...are better with friends

...can sometimes get to ridiculous levels of competition

...are expensive habits

...have good relationships with junk food

...make certain types of people cry

...make you wonder where the time went

...can be used to escape from our boring lives

...are conducive to storytelling

...can be very, very macho or very, very effeminate

...can cause us to become out of shape

...cause certain people to scream obscenities/racial slurs/generally be jerks

...bring people together   read

11:31 AM on 02.25.2009

The Mt. Rushmore of video games

I am a big sports fan. Sports and video games (oddly, not sports games) take up a ton of my free time. Lately, ESPN has been running with this idea of a Mt. Rushmore of sports – basically, the four most influential faces of sports.

I think you can see where this is going.

Like this, but geekier.

I plan on making this a three-part feature. Part two featuring more nominees and the final eight, and part three with the final four. Here are my initial candidates for the Mt. Rushmore of video games:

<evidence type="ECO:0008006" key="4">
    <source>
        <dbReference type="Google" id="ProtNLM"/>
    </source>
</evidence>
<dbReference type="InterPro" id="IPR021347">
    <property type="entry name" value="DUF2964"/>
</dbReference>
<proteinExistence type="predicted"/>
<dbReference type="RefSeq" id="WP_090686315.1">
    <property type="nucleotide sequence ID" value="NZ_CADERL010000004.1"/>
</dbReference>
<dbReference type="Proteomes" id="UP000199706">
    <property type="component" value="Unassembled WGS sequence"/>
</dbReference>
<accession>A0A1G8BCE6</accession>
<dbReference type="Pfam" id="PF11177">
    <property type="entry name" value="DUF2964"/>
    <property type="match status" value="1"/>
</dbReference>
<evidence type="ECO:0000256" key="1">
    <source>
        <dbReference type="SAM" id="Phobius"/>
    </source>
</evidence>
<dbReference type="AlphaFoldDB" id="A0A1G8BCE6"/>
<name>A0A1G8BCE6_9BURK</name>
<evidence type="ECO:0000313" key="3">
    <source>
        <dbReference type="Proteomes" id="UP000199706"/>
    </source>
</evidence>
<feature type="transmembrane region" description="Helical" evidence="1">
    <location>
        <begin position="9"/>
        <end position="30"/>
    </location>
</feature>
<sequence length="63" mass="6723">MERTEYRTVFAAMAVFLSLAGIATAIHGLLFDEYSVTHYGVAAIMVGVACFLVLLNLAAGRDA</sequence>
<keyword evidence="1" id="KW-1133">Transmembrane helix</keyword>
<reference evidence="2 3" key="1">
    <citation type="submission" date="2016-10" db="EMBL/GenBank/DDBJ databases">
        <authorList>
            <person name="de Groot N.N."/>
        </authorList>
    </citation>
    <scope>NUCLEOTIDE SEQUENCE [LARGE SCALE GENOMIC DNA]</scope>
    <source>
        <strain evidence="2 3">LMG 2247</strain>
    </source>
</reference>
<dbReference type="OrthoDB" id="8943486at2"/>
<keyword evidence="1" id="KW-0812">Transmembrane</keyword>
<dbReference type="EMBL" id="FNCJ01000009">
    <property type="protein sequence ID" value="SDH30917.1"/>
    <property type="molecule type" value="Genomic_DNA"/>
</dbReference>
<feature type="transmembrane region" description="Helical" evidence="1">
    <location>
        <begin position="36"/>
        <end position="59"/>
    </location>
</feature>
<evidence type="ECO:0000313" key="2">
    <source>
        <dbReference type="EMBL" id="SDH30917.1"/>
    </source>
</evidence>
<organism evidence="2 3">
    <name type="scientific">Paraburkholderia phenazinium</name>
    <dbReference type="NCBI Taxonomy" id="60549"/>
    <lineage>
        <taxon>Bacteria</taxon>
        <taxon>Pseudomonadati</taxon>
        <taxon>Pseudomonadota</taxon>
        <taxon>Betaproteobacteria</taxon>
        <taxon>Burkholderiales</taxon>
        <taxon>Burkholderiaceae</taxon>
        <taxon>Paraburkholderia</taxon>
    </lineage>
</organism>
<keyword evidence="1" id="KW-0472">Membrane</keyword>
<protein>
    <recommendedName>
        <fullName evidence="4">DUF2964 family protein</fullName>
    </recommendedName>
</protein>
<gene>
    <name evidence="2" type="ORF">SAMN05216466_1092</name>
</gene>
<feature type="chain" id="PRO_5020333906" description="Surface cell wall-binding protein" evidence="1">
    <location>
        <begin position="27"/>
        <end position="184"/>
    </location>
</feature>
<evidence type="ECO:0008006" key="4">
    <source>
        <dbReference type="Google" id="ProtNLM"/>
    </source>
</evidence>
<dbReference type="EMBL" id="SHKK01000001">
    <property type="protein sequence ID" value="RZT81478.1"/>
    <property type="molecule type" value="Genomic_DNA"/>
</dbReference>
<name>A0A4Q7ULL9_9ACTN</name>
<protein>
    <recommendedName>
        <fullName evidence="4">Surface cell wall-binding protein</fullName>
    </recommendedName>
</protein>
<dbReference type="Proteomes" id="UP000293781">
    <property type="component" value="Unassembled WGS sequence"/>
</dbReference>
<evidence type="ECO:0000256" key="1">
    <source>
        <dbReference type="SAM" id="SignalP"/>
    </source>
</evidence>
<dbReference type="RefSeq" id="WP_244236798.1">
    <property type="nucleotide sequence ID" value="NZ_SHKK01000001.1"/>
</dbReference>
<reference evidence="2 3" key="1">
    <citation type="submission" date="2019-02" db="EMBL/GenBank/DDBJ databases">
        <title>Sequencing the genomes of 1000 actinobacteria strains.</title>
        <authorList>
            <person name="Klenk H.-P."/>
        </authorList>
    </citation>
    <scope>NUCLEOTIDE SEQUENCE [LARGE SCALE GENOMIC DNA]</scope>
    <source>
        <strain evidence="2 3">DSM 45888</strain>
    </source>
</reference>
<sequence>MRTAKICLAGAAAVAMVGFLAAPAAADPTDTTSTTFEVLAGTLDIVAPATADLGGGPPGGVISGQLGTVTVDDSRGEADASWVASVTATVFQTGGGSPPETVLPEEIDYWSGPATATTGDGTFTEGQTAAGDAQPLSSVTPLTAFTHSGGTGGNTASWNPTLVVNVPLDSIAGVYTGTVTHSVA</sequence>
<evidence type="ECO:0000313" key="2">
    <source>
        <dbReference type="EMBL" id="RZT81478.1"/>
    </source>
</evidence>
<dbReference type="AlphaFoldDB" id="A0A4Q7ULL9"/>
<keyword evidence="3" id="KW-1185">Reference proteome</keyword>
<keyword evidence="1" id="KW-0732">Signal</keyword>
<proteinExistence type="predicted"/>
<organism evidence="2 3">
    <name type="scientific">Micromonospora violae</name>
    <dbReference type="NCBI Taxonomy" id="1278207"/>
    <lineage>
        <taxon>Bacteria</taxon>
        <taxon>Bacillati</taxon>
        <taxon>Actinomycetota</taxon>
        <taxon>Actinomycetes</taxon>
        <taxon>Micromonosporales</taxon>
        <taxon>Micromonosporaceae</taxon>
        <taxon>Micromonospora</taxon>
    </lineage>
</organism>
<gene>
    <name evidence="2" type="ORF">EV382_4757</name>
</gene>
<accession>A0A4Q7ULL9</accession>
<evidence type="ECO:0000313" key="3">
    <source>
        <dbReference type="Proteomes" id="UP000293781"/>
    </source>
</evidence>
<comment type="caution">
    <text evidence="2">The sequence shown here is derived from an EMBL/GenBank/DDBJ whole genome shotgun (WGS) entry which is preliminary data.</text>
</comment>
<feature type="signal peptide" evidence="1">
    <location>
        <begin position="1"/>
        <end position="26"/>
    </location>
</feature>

Mario (Mario series) – No doubt he makes it on. The only slam dunk candidate. His influence spans nearly the entire existence of games and he's featured in so many classic titles it's crazy. Hell, he'd make it on the one-of-each music/literature/games/film Mt. Rushmore he's so popular.

Link (Legend of Zelda series) – Link is a Mario with less titles under his belt, and to some, that's a good thing. The original NES Legend of Zelda practically invented “open-ended” games, while Ocarina of Time is hailed as one of the greatest games ever made. A very strong candidate indeed.

Solid Snake (Metal Gear series) – Although he may not have a the hefty pedigree as the previous two, Snake is iconic for his uniqueness. While his NES title was not as highly played, Metal Gear Solid for the PS is one the best games ever and offered gameplay that was completely different: stealth. As his games blur the line between film and game more and more, he has to be recognized for moving the medium forward.